It’s not often that a collegiate roster fills out devoid of any juniors or seniors, but that is exactly what Nancy Harris faces in the 2013 season. Harris’ 16th season represents two major challenges that will certainly test the veteran head coach. The youth is obviously the first, while the tremendous schedule is the other.
Gone are 2012 graduates Keri Wong and Josipa Bek, who combined for eight All-America honors, six All-ACC nods, and are two of the top-three winners in Clemson history. Nelly Ciolkowski also earned her undergraduate degree after three years as well after a solid three seasons for the Tigers. That leaves all freshmen and sophomores to take on what may end up being the most difficult schedule in the nation.
As if playing in the ACC weren’t enough, the Tigers have perennial powers Baylor, Florida, Stanford, Georgia, and Alabama on the schedule. In fact, seven of the top ten and 12 of the top-25 teams in the preseason rankings are among those on the slate this season.
“This schedule is extremely difficult,” said Harris, whose teams have gone to 11 straight NCAA Tournaments. “This group of freshmen and sophomores are going to see very early what the best of the best look like, and that will give them some means to measure what they need to become the best of the best themselves. I think it is going to be very challenging, but with this team, it will be so much fun. Their enthusiasm is contagious, and they are a terrific group of Tigers. It’s really fun for us as a coaching staff to try and help them.”
Clemson returns just two players – Beatrice Gumulya and Romy Kölzer – from last season’s team that advanced to the second round of the the NCAA Tournament, just barely falling to No. 6 Georgia for a bid to their sixth straight Sweet 16. During the run, however, both of those players earned valuable experience, as they each won their respective singles matches for the team in both the first round win over Arizona State, and the second-round loss to Georgia.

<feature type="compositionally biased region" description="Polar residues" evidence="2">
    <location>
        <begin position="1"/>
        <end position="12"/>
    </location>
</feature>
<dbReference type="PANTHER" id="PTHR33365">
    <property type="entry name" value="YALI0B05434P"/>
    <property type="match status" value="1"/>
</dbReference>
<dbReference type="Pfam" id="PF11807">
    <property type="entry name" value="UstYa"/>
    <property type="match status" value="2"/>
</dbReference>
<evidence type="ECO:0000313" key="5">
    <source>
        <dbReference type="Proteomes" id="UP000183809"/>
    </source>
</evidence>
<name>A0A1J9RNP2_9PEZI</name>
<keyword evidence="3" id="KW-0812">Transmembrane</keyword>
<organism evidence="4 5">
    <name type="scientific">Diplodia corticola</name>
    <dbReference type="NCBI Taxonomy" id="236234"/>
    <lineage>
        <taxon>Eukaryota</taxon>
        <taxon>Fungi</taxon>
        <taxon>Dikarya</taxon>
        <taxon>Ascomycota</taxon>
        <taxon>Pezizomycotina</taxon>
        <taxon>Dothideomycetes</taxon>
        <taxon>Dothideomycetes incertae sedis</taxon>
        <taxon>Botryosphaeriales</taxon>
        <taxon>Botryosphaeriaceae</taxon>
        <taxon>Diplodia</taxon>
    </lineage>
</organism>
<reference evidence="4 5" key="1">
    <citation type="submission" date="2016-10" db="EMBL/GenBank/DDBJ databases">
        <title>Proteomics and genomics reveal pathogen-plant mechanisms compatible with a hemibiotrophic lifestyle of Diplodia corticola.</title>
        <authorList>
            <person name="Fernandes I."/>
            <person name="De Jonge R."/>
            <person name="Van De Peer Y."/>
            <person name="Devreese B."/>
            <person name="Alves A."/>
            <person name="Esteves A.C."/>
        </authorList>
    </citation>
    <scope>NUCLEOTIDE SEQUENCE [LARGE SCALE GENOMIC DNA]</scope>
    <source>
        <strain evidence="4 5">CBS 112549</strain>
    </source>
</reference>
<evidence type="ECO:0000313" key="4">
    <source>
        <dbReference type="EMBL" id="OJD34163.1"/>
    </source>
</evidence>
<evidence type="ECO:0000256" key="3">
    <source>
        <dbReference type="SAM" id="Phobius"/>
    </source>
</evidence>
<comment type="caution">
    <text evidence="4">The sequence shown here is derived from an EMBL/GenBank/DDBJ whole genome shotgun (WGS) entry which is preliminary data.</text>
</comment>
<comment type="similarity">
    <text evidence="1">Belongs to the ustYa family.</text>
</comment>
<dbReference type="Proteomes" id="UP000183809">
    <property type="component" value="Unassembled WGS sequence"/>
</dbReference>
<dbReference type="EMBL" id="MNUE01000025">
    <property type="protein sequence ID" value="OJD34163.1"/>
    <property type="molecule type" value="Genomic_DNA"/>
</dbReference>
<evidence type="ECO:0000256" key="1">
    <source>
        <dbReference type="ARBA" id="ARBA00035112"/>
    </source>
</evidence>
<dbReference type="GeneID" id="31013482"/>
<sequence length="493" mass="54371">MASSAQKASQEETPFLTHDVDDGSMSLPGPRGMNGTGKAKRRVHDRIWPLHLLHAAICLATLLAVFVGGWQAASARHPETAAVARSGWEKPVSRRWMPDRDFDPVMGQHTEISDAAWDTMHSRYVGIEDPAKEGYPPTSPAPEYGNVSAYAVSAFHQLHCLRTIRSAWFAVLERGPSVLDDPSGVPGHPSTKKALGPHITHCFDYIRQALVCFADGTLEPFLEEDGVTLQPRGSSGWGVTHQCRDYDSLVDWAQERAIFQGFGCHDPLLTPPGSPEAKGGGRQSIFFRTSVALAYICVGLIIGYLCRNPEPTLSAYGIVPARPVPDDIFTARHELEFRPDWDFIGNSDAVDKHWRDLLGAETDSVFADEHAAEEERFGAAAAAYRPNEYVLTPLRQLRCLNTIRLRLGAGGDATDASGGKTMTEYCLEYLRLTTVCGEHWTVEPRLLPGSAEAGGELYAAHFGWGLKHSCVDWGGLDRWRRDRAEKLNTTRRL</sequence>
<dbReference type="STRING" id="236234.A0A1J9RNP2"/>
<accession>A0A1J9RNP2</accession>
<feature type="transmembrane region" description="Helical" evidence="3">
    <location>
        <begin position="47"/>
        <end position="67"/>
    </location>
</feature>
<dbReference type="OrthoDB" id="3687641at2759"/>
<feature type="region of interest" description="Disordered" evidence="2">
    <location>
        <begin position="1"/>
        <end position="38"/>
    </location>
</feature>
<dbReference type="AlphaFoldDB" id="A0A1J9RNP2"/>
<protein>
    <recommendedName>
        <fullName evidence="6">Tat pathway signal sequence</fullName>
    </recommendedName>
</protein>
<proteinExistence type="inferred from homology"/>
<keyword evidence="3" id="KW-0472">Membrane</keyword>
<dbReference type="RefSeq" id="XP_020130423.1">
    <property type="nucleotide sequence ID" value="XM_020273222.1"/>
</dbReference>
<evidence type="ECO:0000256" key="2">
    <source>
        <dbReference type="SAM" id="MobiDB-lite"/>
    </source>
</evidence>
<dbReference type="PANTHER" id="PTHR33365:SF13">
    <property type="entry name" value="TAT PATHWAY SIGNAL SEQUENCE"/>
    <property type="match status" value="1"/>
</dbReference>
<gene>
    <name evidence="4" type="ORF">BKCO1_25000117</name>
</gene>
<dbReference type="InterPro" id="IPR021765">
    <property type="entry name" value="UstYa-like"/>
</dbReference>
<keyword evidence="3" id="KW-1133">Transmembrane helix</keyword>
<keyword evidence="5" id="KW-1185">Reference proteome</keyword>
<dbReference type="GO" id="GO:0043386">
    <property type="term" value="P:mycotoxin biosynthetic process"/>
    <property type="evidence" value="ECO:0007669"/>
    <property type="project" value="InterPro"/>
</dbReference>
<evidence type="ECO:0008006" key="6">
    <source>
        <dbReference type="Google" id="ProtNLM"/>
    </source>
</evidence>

“Potential” seems to be on the lips of everyone around the program, as they get to watch what may be one of Harris’ deepest rosters to date. However, Harris freely admits that it will be a challenge for the younger players to summon their efforts and focus through the long grind of the collegiate season, which runs for more than four months.
“What I am really excited about is the potential I see for the team to grow,” said Harris. “I think this team has great potential to grow. We have real athleticism on this team, and we have kids with a lot of desire. If you put those things with mental discipline, along with good team spirit, who knows how high we can go? We need to continue to train hard, but be very wise, and continue to develop.”Anyone who has been around this team understands the fire and enthusiam that they play with. This group of tennis players show a genuine care for one another, and their team chemistry will be key from the to band together in the grind. Harris’ tems have had their fair share of talent over the years, but even she speaks with a glow about this group’s energy.
“I think we have an incredible amount of talent but I think more importantly, we’ve got personalities that want to become very good tennis players. They’re very good students of the game, easily coachable, and you can tell they’ve been very self-reliant. They’ve learned to trust themselves and the desire to be as good as they can be, and we’ve got a whole group of individuals like that.”